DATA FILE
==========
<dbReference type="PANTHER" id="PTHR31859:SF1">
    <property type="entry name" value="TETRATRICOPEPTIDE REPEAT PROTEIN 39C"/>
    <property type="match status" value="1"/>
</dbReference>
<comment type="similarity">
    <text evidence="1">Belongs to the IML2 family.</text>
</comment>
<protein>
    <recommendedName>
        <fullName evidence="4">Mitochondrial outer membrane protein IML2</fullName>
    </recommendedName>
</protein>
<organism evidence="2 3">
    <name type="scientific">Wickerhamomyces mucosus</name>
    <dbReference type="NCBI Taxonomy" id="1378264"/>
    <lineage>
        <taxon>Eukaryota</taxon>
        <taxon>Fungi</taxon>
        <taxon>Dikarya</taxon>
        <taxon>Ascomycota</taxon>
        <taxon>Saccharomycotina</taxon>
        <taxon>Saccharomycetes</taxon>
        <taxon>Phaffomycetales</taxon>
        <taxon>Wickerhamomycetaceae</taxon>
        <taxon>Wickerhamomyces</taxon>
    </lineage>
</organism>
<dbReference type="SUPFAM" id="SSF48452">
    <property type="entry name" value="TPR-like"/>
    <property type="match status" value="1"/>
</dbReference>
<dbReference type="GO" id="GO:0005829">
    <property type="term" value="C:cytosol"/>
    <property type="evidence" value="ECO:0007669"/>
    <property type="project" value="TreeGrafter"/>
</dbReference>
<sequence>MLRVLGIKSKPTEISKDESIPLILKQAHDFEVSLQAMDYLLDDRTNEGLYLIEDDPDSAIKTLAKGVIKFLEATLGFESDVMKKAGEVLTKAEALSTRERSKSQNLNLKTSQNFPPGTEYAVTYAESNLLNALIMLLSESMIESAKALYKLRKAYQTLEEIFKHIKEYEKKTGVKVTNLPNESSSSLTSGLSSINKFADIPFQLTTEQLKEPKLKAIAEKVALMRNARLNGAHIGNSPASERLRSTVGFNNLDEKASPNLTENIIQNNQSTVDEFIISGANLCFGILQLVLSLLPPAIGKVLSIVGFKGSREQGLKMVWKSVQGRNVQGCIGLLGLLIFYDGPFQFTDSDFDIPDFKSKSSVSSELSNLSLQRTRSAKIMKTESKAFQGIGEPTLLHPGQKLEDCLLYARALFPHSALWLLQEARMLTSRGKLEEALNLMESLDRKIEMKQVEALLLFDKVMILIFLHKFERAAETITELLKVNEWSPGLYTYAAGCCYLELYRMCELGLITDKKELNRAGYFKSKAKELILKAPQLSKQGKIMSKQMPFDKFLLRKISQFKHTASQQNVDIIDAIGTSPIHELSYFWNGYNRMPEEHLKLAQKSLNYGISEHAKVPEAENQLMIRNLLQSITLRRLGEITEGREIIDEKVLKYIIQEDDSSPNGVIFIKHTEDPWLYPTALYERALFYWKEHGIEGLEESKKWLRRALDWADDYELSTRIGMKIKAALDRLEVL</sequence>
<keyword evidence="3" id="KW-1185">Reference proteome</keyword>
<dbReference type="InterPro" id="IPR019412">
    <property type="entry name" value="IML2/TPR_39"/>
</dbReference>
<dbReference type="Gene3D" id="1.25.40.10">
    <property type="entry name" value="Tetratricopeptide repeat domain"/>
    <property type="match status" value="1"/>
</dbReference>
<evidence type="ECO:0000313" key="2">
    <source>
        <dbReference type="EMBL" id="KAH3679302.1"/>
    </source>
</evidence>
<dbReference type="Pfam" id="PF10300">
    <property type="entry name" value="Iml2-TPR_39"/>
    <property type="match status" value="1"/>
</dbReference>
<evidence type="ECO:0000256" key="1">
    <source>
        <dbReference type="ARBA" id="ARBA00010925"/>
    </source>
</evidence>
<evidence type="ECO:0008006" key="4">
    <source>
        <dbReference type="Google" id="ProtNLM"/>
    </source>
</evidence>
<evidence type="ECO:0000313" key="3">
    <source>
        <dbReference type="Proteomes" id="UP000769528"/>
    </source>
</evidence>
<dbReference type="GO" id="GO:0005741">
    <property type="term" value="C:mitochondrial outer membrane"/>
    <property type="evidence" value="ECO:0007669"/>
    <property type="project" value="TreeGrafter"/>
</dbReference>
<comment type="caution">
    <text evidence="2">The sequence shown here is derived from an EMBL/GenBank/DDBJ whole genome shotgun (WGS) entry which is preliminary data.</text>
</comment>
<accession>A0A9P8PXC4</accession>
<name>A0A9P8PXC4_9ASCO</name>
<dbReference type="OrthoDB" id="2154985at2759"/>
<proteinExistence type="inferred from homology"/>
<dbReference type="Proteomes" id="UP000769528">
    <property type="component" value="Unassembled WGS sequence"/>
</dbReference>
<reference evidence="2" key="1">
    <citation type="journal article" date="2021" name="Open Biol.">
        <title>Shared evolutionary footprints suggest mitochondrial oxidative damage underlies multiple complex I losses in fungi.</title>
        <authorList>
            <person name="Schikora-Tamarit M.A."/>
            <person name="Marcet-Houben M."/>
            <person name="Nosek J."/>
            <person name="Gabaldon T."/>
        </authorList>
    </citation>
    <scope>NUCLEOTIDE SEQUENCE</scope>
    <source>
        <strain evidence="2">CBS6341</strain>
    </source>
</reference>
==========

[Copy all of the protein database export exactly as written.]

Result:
<dbReference type="PANTHER" id="PTHR31859:SF1">
    <property type="entry name" value="TETRATRICOPEPTIDE REPEAT PROTEIN 39C"/>
    <property type="match status" value="1"/>
</dbReference>
<comment type="similarity">
    <text evidence="1">Belongs to the IML2 family.</text>
</comment>
<protein>
    <recommendedName>
        <fullName evidence="4">Mitochondrial outer membrane protein IML2</fullName>
    </recommendedName>
</protein>
<organism evidence="2 3">
    <name type="scientific">Wickerhamomyces mucosus</name>
    <dbReference type="NCBI Taxonomy" id="1378264"/>
    <lineage>
        <taxon>Eukaryota</taxon>
        <taxon>Fungi</taxon>
        <taxon>Dikarya</taxon>
        <taxon>Ascomycota</taxon>
        <taxon>Saccharomycotina</taxon>
        <taxon>Saccharomycetes</taxon>
        <taxon>Phaffomycetales</taxon>
        <taxon>Wickerhamomycetaceae</taxon>
        <taxon>Wickerhamomyces</taxon>
    </lineage>
</organism>
<dbReference type="SUPFAM" id="SSF48452">
    <property type="entry name" value="TPR-like"/>
    <property type="match status" value="1"/>
</dbReference>
<dbReference type="GO" id="GO:0005829">
    <property type="term" value="C:cytosol"/>
    <property type="evidence" value="ECO:0007669"/>
    <property type="project" value="TreeGrafter"/>
</dbReference>
<sequence>MLRVLGIKSKPTEISKDESIPLILKQAHDFEVSLQAMDYLLDDRTNEGLYLIEDDPDSAIKTLAKGVIKFLEATLGFESDVMKKAGEVLTKAEALSTRERSKSQNLNLKTSQNFPPGTEYAVTYAESNLLNALIMLLSESMIESAKALYKLRKAYQTLEEIFKHIKEYEKKTGVKVTNLPNESSSSLTSGLSSINKFADIPFQLTTEQLKEPKLKAIAEKVALMRNARLNGAHIGNSPASERLRSTVGFNNLDEKASPNLTENIIQNNQSTVDEFIISGANLCFGILQLVLSLLPPAIGKVLSIVGFKGSREQGLKMVWKSVQGRNVQGCIGLLGLLIFYDGPFQFTDSDFDIPDFKSKSSVSSELSNLSLQRTRSAKIMKTESKAFQGIGEPTLLHPGQKLEDCLLYARALFPHSALWLLQEARMLTSRGKLEEALNLMESLDRKIEMKQVEALLLFDKVMILIFLHKFERAAETITELLKVNEWSPGLYTYAAGCCYLELYRMCELGLITDKKELNRAGYFKSKAKELILKAPQLSKQGKIMSKQMPFDKFLLRKISQFKHTASQQNVDIIDAIGTSPIHELSYFWNGYNRMPEEHLKLAQKSLNYGISEHAKVPEAENQLMIRNLLQSITLRRLGEITEGREIIDEKVLKYIIQEDDSSPNGVIFIKHTEDPWLYPTALYERALFYWKEHGIEGLEESKKWLRRALDWADDYELSTRIGMKIKAALDRLEVL</sequence>
<keyword evidence="3" id="KW-1185">Reference proteome</keyword>
<dbReference type="InterPro" id="IPR019412">
    <property type="entry name" value="IML2/TPR_39"/>
</dbReference>
<dbReference type="Gene3D" id="1.25.40.10">
    <property type="entry name" value="Tetratricopeptide repeat domain"/>
    <property type="match status" value="1"/>
</dbReference>
<evidence type="ECO:0000313" key="2">
    <source>
        <dbReference type="EMBL" id="KAH3679302.1"/>
    </source>
</evidence>
<dbReference type="Pfam" id="PF10300">
    <property type="entry name" value="Iml2-TPR_39"/>
    <property type="match status" value="1"/>
</dbReference>
<evidence type="ECO:0000256" key="1">
    <source>
        <dbReference type="ARBA" id="ARBA00010925"/>
    </source>
</evidence>
<evidence type="ECO:0008006" key="4">
    <source>
        <dbReference type="Google" id="ProtNLM"/>
    </source>
</evidence>
<evidence type="ECO:0000313" key="3">
    <source>
        <dbReference type="Proteomes" id="UP000769528"/>
    </source>
</evidence>
<dbReference type="GO" id="GO:0005741">
    <property type="term" value="C:mitochondrial outer membrane"/>
    <property type="evidence" value="ECO:0007669"/>
    <property type="project" value="TreeGrafter"/>
</dbReference>
<comment type="caution">
    <text evidence="2">The sequence shown here is derived from an EMBL/GenBank/DDBJ whole genome shotgun (WGS) entry which is preliminary data.</text>
</comment>
<accession>A0A9P8PXC4</accession>
<name>A0A9P8PXC4_9ASCO</name>
<dbReference type="OrthoDB" id="2154985at2759"/>
<proteinExistence type="inferred from homology"/>
<dbReference type="Proteomes" id="UP000769528">
    <property type="component" value="Unassembled WGS sequence"/>
</dbReference>
<reference evidence="2" key="1">
    <citation type="journal article" date="2021" name="Open Biol.">
        <title>Shared evolutionary footprints suggest mitochondrial oxidative damage underlies multiple complex I losses in fungi.</title>
        <authorList>
            <person name="Schikora-Tamarit M.A."/>
            <person name="Marcet-Houben M."/>
            <person name="Nosek J."/>
            <person name="Gabaldon T."/>
        </authorList>
    </citation>
    <scope>NUCLEOTIDE SEQUENCE</scope>
    <source>
        <strain evidence="2">CBS6341</strain>
    </source>
</reference>